Grillo loses strokes around the green as well, and has poor scrambling numbers thanks to the bad play ARG combined with the bad putting. That’s a large part of why his scoring numbers are so poor relative to his Birdie or Better numbers: 30th in Par-3 BoB% (15.71%) but 70th in Par-3 Scoring (3.04) and 133rd in Par-4 BoB% but 139th in Par-4 Scoring – the par-4 numbers are both horrific, though. Expect him to take advantage of the par-3s this week and use his steady play to make good numbers on the par-5s, even without good distance off the tee.

Grillo finished 19th at Colonial and even in a down year had five top-25s and only five missed cuts.

Abraham Ancer ($6700): Ancer is basically “Grillo Lite”, as he struggles with distance but is supremely accurate. He gained the 10th-most strokes off the tee last season thanks to ranking 10th in driving accuracy – and 82nd in all drives distance – and even in a year where his approach game took a step back from the year previous, he still managed 18 made cuts (to nine misses) which included eight top-25s at a solo second at the Northern Trust. Ancer finished T58 at Colonial which isn’t an ideal number, but a made cut at a comparable course is always a plus.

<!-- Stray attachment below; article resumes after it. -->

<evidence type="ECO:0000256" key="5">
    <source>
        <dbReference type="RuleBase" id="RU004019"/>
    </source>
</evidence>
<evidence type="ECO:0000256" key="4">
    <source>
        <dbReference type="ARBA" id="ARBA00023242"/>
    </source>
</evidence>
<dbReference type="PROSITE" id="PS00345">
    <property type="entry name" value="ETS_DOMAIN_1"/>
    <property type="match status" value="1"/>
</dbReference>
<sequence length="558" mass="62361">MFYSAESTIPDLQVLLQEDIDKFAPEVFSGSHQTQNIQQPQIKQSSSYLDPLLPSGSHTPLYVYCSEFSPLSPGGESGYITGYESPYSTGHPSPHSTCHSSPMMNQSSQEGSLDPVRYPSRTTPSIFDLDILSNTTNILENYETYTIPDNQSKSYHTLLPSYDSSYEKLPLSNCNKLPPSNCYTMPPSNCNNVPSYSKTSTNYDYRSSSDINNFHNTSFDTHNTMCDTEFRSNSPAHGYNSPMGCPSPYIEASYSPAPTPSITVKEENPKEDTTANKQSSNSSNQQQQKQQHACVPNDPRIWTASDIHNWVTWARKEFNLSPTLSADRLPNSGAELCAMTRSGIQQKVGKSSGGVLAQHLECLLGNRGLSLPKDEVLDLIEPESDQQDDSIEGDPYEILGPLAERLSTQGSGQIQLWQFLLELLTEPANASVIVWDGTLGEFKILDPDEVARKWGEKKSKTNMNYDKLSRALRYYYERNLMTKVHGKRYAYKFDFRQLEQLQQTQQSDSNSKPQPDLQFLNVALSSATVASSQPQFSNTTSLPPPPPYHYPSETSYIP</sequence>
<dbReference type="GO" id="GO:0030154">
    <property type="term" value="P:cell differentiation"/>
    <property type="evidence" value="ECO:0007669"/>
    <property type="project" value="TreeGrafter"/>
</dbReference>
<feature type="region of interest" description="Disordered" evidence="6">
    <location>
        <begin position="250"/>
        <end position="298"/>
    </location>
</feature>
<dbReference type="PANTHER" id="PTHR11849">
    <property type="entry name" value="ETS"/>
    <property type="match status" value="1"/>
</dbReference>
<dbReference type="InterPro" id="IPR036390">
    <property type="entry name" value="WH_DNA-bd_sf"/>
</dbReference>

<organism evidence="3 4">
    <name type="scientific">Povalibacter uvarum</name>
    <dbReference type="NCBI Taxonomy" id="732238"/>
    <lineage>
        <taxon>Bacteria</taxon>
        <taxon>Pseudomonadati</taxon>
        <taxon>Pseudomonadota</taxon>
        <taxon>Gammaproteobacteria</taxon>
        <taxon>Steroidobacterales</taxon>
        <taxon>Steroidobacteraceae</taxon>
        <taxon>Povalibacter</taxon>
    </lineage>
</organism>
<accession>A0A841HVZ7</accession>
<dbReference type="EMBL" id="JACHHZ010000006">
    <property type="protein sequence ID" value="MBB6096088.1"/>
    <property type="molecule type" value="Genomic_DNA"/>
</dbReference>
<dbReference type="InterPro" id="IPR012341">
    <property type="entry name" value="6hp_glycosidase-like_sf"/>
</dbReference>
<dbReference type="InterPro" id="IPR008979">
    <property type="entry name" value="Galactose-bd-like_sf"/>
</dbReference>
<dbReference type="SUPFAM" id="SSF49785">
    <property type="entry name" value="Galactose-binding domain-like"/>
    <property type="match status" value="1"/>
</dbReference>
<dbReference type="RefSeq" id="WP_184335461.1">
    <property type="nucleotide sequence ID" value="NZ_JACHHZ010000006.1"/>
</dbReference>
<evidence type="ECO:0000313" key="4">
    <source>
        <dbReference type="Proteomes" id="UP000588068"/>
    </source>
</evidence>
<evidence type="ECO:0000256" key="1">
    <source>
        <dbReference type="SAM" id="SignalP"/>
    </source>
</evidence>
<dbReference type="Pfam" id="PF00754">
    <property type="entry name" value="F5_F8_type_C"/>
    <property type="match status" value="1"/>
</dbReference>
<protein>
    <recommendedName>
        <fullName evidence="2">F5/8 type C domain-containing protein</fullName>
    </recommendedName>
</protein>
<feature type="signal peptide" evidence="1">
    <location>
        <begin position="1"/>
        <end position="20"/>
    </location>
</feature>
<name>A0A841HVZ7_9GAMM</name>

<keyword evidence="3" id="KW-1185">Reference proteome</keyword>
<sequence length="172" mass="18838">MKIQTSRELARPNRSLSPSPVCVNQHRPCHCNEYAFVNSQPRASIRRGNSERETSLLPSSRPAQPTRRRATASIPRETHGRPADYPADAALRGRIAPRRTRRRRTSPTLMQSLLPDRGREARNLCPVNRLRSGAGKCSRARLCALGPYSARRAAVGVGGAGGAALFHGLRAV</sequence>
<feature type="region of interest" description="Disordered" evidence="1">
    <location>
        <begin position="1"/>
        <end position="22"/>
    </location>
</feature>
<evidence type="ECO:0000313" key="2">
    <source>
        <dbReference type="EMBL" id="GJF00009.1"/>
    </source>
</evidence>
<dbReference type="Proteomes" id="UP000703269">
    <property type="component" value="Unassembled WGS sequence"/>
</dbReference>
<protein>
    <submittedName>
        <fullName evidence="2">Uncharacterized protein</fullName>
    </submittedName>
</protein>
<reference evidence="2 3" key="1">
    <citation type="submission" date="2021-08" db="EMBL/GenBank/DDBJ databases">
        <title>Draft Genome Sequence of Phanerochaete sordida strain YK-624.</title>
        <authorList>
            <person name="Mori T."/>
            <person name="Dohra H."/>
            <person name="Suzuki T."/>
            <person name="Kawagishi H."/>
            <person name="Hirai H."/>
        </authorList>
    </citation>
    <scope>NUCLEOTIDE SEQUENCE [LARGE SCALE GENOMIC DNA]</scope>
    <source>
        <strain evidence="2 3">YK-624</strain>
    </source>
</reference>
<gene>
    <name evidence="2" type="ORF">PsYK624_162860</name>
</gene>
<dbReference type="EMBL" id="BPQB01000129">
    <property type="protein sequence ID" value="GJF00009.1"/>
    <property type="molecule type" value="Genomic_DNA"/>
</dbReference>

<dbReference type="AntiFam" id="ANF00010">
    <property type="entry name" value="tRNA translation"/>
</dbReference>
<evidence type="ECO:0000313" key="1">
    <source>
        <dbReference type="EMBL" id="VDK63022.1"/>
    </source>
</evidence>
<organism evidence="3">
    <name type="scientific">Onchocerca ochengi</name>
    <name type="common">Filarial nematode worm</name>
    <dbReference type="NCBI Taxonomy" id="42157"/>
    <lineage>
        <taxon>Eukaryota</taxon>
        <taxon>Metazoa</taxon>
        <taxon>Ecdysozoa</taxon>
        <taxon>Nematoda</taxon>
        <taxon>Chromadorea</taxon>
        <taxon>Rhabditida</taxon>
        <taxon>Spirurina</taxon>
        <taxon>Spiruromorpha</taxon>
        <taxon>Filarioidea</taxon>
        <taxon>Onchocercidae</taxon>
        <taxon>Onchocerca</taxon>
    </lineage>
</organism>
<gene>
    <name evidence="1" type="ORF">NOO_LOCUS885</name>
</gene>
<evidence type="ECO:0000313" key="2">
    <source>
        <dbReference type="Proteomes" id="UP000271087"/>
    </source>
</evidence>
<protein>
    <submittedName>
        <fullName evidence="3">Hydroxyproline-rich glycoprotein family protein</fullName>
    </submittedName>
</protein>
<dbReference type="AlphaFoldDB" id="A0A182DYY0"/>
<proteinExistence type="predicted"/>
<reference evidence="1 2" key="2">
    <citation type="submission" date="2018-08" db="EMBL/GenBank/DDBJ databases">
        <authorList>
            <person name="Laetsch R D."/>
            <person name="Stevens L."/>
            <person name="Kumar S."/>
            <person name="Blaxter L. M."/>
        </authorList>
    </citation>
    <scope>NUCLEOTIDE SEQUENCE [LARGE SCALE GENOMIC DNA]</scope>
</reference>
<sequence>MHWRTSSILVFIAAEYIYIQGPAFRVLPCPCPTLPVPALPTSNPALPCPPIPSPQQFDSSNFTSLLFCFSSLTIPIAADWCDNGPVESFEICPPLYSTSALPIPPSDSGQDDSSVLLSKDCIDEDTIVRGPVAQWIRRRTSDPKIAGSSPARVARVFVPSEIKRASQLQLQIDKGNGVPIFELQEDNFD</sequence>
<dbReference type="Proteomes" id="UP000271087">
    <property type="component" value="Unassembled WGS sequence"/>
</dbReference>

Although he doesn’t pop in every key stat for this week, there are some big plusses in Ancer’s play:

  • 3rd in Proximity from 150-175 (9th relative to par)
  • 10th in Accuracy %
  • 8th in Par-4 Scoring / 23rd in Par-4 BoB%
  • 50th in Scrambling %
  • 24th in overall Proximity / 17th in Proximity from the Rough

 

You can follow me on Twitter @adalyfrey and good luck this week!

Adam Daly
By Adam Daly October 21, 2019 15:19

Log In

Having trouble logging in?
Try logging in here

Our Partners